The winner is the 20th for her freshman sire (by Medaglia d’Oro) and his second Rising Star (Barry Lee). Her second dam Colonial Review (Pleasant Colony) is a MSP half-sister to GISWs Another Review (Buckaroo) and No Review (Nodouble). Provincial is responsible for a yearling Hard Spun colt and foaled a filly by The Factor this spring before being paired with Maclean’s Music.

8th-CD, $60,578, Msw, 11-16, 2yo, f, 6f, 1:11.38, ft.

CICATRIX (f, 2, Violence–Provincial {MSP, $176,507}, by Pulpit) Sales History: $85,000 Wlg ’15 KEENOV. Lifetime Record: 1-1-0-0, $36,000. Click for the Equibase.com chart, free Equineline.com catalogue-style pedigree or VIDEO, sponsored by Fasig-Tipton. O-Bill Witman; B-CESA Farm (KY); T-Ian R. Wilkes.

Op/Ed: An Exemplary Track Model

I was fortunate to attend the Cox Plate in October this year, my first trip to Moonee Valley Racecourse. The Cox Plate Carnival kicked off on Oct. 27, a Friday night, with the G1 Manikato S. headlining an evening of eight races run under lights with the feature held the next day.

Immediately upon walking onto the apron at The Valley, I had concluded it was the best racecourse I had ever visited. Friends of mine arrived at the same determination within minutes, one stating that it was the perfect racecourse.

Want more young people to go racing? Replicate Moonee Valley Friday nights.

The atmosphere was electric. Think Friday Night Lights–it felt more like a football stadium than a track. The viewing lawn was well graded so that it was easy to see the course from most spots. A tight track, short straight and multiple grandstands made the course feel enclosed and intimately close to the action. Races were held every 30 minutes rather than the standard 45, making for a quick tempo.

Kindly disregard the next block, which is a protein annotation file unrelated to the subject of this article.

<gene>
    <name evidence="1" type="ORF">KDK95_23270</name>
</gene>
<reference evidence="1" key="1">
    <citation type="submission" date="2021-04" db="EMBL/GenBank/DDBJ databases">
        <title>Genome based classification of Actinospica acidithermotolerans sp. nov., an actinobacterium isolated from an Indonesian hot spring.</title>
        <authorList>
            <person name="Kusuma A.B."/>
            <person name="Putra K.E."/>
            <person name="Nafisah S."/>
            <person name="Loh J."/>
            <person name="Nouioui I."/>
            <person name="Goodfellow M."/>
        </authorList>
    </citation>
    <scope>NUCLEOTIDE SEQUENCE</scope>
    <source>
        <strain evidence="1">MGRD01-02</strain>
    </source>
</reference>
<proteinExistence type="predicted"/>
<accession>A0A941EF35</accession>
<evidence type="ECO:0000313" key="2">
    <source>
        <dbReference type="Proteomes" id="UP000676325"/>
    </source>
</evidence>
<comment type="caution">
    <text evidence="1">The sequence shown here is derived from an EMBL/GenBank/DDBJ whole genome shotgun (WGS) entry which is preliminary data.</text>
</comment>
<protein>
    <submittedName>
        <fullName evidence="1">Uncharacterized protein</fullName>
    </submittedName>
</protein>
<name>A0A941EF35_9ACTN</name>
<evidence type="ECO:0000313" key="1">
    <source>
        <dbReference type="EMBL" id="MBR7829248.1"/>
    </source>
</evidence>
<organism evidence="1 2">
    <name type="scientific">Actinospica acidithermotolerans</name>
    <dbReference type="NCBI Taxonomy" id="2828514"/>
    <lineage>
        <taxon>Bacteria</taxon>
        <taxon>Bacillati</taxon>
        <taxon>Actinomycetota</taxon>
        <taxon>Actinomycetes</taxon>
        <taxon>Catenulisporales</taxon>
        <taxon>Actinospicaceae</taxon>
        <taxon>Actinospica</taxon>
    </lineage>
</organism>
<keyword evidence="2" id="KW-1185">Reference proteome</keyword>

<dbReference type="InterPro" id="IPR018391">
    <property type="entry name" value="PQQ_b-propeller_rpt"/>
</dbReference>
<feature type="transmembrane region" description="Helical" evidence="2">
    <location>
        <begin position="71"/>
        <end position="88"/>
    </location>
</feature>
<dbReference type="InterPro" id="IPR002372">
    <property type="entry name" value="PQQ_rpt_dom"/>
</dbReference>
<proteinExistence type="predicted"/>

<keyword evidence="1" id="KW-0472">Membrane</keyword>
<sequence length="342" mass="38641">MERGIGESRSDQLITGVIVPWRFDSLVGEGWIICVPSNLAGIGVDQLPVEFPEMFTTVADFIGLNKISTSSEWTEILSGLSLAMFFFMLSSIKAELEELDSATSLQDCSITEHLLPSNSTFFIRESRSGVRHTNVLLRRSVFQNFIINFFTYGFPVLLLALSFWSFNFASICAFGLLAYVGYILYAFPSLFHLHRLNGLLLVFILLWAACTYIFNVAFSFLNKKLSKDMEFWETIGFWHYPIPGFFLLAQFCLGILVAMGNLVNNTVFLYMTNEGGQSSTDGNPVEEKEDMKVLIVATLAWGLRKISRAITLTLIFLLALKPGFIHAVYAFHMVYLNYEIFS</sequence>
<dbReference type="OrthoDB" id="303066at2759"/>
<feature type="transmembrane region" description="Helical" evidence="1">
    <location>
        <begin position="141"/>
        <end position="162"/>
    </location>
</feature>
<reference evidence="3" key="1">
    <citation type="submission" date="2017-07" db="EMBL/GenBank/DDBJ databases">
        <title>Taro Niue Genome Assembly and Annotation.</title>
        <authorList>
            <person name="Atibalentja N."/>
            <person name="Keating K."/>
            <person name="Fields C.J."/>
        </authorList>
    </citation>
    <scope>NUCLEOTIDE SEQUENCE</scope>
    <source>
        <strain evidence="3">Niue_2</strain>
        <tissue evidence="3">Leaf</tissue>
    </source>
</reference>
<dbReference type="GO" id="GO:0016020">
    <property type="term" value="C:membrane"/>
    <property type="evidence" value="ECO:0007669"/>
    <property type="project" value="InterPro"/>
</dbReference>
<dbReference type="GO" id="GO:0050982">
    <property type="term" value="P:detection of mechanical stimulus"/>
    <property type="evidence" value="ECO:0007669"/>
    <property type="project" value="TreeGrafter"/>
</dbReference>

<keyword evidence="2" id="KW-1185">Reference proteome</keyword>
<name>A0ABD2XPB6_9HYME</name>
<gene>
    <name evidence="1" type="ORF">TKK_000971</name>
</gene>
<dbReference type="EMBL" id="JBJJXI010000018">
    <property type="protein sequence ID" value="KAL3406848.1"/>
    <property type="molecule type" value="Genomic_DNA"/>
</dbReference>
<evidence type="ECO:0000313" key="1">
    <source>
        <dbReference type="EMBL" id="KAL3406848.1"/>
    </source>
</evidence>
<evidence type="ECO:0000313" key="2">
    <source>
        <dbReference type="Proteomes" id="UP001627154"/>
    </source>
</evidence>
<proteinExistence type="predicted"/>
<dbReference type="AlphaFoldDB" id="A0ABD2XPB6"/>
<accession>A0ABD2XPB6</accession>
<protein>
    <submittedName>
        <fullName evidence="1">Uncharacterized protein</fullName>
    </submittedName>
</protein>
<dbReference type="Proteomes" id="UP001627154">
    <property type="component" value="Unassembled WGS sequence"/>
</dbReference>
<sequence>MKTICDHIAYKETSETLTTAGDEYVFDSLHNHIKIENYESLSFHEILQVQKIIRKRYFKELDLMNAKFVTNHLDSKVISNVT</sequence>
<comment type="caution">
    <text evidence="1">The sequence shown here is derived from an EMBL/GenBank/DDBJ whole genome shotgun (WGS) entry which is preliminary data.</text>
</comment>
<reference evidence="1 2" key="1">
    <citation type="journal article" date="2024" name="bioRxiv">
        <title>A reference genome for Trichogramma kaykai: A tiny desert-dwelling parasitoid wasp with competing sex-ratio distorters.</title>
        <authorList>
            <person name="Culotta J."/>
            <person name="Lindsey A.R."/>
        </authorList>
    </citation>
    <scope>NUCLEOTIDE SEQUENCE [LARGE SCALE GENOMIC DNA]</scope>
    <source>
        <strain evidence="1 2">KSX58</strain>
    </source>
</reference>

The Valley was a party. Neon lights lit up the railing of the winner’s enclosure. Pitbull’s “Don’t Stop the Party” played intermittently through the night as the jumbotron flashed “Valley Time.” When the horses were about to break, “Jump Around” played as the text “Jump Time” bounced around on the screen. Replace the bottles of champagne with beer, and you’d think you were at a football game.

One of The Valley’s excellent touches was the 55 Second Challenge: a series of 955-meter dashes held over the course of the Friday Night Lights season. The objective is to win in under 55 seconds, with the trainer of the fastest-heat winner receiving a A$55,000 check. It is a simple contest of pure speed that is exhilarating and easy for the audience to understand and get behind.

But Moonee Valley had the privilege of an engaged audience nonetheless. When Chautauqua was announced as a late scratch from the Manikato S., the crowd let out boos and cries like I’ve never heard at a racecourse. Patrons wearing Winx hats were strewn throughout the crowd and there was plenty of chat about her Cox Plate run the next day.

Behind the grandstand there were food trucks, offering a variety of very good and cheap meals. Alcohol was reasonably priced and lines moved quickly. On the apron, a cover band played between races. Plenty of merchandise, including Winx shirts, jackets, hats and polos, was available in the gift shop. The lights stayed on and the party continued on course for an hour after the last, when the track finally shut down for the night.

Attendance on the evening was 11,805, a record for Manikato night, no doubt boosted by the Cox Plate the following day and lovely weather. I don’t know how far off the norm the meeting on Oct. 27 was compared to a standard Friday night, but the track did things right that evening.

If I were a casual fan, not engaged in the sport, Moonee Valley would hands-down be the best racing experience of my life. Nothing else comes close. At the end of the night, my only complaints were that the gift shop ran out of Winx hats and that there was no Snapchat filter.

Night racing has its drawbacks, particularly for horsemen involved, and the track has negatives as a racecourse. But I have never seen a crowd as young and vibrant as the group at Moonee Valley on Oct. 27. The electricity and spirit in the atmosphere was certainly contagious and nearly tangible. The Valley did an exceptional job with the evening–it is a course model that should be noted and replicated.